edit: chissler posted while I was posting, so I didn't see he also put a link to the allegory, but it's probably a different translation, anyways.

[edit on 11-1-2006 by DragonsDemesne]

posted on Jan, 11 2006 @ 07:34 PM
Dragon I was not meaning to say the allegory had anything to do with the matrix directly, I was pointing out that it makes you wonder that maybe it is possible? But just using that as an example to say that we are so set in our reality today, what if all of the sudden we are yanked out of it and need to accept something else.

Watching war of the worlds the other day also had me thinking, I do not want to get off topic from the allegory but I am just bringing these up as an example. I mean if aliens invaded tomorrow, How would you accept your new reality. Which is the purpose of the allegory. The people down in the cave are comfortable with their reality and do not want to go through the trouble of learning something knew.

As Dragon said this is an extremely short read, probably take 5-10 minutes tops, and it really makes you think.

Are we slaves without knowing it, just watching somebody else play shadow puppets on the wall?

posted on Dec, 3 2006 @ 09:55 AM
This thread has remained quiet for several months, but another thread has had me to uncover the Allegory once again. After referring this to another thread, I find myself wishing to pursue this thread again.

Plato's cave really makes you wonder.

Platos Allegory Of The Cave

Do any members have any thoughts or opinions? This is of great interest to myself.

posted on Dec, 3 2006 @ 10:16 AM
I had to respond to the thread mostly to comment on your Avatar, Chissler. How funny. skull and bones with crutches!!!

With the cave theory we can attempt to weave the story of Jesus in the cave for 3 days before his ressurection. surely there can be some symbolism contained therein that could resonate with Plato's theory.

posted on Dec, 3 2006 @ 10:25 AM
First, good on you Chissler for reading Plato! I do think we live in a matrix. Everything we think, read, buy etc. is all provided by the govt - they control the media, the corporations, school curriculum, etc. Everything we believe has been given to us by osrsganized religion and the govt. What we end up with is a one-dimensional world where no one really stops to think and ask questions. They just end up believing their govt wouldn't hurt them.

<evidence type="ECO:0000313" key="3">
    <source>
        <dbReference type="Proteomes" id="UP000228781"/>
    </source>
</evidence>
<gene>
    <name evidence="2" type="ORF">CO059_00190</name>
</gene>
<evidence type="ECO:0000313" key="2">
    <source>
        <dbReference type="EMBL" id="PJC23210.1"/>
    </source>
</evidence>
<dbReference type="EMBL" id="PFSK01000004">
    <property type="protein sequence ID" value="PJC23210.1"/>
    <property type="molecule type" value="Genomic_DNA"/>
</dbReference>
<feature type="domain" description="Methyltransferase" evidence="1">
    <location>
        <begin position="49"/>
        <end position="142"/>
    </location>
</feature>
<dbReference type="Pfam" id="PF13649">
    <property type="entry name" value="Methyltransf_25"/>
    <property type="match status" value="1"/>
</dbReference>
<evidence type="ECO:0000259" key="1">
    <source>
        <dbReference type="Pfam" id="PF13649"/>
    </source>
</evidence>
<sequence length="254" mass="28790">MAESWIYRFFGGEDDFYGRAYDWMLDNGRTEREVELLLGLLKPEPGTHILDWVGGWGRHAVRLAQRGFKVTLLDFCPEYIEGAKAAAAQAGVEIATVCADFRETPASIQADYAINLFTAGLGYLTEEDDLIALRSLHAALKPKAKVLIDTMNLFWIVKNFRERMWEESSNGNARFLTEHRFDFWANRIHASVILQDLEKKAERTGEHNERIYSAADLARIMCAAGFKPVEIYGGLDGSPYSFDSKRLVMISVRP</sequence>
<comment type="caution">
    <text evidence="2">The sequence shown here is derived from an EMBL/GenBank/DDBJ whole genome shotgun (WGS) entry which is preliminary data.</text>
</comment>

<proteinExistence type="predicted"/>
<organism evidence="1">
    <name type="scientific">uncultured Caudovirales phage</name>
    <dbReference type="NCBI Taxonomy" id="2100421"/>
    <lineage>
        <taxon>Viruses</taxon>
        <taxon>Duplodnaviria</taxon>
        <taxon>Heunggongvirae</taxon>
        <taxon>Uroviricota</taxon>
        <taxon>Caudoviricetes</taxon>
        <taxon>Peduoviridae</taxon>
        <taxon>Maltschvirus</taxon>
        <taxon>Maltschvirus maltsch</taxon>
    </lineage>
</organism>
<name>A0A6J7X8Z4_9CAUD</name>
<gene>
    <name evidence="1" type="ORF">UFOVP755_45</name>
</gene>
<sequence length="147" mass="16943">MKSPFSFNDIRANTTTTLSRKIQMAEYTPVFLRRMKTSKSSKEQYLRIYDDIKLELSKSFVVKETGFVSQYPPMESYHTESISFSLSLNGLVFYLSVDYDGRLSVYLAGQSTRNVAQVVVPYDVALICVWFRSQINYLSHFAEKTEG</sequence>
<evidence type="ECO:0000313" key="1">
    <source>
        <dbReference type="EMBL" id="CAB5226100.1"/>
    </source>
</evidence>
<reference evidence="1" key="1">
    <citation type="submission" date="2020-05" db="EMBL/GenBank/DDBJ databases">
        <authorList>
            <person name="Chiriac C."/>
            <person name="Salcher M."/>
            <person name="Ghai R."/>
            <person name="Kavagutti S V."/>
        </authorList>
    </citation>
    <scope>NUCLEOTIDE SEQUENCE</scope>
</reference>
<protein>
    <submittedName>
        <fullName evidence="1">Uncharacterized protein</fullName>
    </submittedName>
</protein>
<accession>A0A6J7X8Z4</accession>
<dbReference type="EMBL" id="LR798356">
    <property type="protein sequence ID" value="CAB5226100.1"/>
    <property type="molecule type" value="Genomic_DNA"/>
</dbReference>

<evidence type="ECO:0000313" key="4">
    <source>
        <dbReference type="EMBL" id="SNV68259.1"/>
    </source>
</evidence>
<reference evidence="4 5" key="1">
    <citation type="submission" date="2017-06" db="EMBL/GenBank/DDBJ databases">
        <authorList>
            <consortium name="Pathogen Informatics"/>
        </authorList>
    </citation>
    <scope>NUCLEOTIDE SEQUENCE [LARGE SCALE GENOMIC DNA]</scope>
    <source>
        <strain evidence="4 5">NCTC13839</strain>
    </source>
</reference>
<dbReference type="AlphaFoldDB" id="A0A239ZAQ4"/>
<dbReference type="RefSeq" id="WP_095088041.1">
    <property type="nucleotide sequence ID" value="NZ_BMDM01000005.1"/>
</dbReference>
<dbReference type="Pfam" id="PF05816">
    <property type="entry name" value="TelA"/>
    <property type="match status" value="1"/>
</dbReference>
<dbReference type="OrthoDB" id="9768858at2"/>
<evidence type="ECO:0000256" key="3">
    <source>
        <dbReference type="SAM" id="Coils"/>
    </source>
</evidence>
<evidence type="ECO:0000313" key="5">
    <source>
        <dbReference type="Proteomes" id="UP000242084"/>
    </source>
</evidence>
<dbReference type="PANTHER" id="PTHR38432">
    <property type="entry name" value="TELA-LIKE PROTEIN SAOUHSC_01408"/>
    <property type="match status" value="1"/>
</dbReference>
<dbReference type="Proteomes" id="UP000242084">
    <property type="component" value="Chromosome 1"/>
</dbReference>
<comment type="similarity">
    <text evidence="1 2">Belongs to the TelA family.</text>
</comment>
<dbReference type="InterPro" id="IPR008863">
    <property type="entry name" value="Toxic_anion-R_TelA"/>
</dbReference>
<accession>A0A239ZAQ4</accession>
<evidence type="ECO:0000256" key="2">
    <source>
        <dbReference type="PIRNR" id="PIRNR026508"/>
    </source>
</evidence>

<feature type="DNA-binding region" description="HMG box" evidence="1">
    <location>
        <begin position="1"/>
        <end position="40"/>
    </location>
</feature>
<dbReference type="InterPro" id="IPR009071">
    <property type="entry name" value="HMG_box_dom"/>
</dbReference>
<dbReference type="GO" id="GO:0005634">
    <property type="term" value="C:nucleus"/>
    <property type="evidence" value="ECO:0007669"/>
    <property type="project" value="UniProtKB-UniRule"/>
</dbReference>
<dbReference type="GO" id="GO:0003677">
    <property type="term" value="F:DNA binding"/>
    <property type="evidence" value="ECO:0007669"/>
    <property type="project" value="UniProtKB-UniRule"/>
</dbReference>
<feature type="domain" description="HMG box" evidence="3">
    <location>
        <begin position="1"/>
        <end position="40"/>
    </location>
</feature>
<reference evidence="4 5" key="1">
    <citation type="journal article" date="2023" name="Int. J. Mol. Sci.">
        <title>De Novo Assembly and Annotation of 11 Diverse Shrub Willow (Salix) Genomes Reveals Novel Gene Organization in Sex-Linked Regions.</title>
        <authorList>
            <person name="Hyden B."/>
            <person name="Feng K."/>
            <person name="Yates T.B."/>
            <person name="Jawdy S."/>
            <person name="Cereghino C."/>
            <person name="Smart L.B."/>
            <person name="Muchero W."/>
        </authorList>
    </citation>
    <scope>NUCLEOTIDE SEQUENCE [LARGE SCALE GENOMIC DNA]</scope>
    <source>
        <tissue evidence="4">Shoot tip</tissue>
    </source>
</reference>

About 10 years ago there was a wonderful movie called "Dark City". I thought it was even better than the Matrix. That's kind of how I see our society at this point. And I also believe that Plato was writing about human nature, that people for the most part don't want to deal with reality because it's too scary. Nor do they want to hear any new information that might make them think about leaving the cave.

posted on Dec, 3 2006 @ 11:10 AM
Thank you for your responses.

My original post, many months ago, came at a time when I was discussing the validity of the Matrix. It's theme leaked into this thread a little bit, but it is not the intentions of my post.

It can be compared to many other things. Paranormal, Extra Terrestrial, etc.

Where are our civilizations at? Have we escaped the cave? Or are we still chained in the cave staring into the darkness?

The notion that we as humans are more than content with our reality is a good one, I believe. Sometimes we just do not want to know, leave me and my reality alone. Adjustments can be tough. Plato, as usual, did a very good job on expressing this belief.

posted on Dec, 3 2006 @ 02:55 PM
I am a proponent of "experiential knowledge", that is, whenever and however possible, I prefer to learn by doing, first-hand, rather than by having it "explained" to me; second-hand knowledge.

It is not alway practical, or even possible; but the "lessons" learned seem to be far more profound and permanent.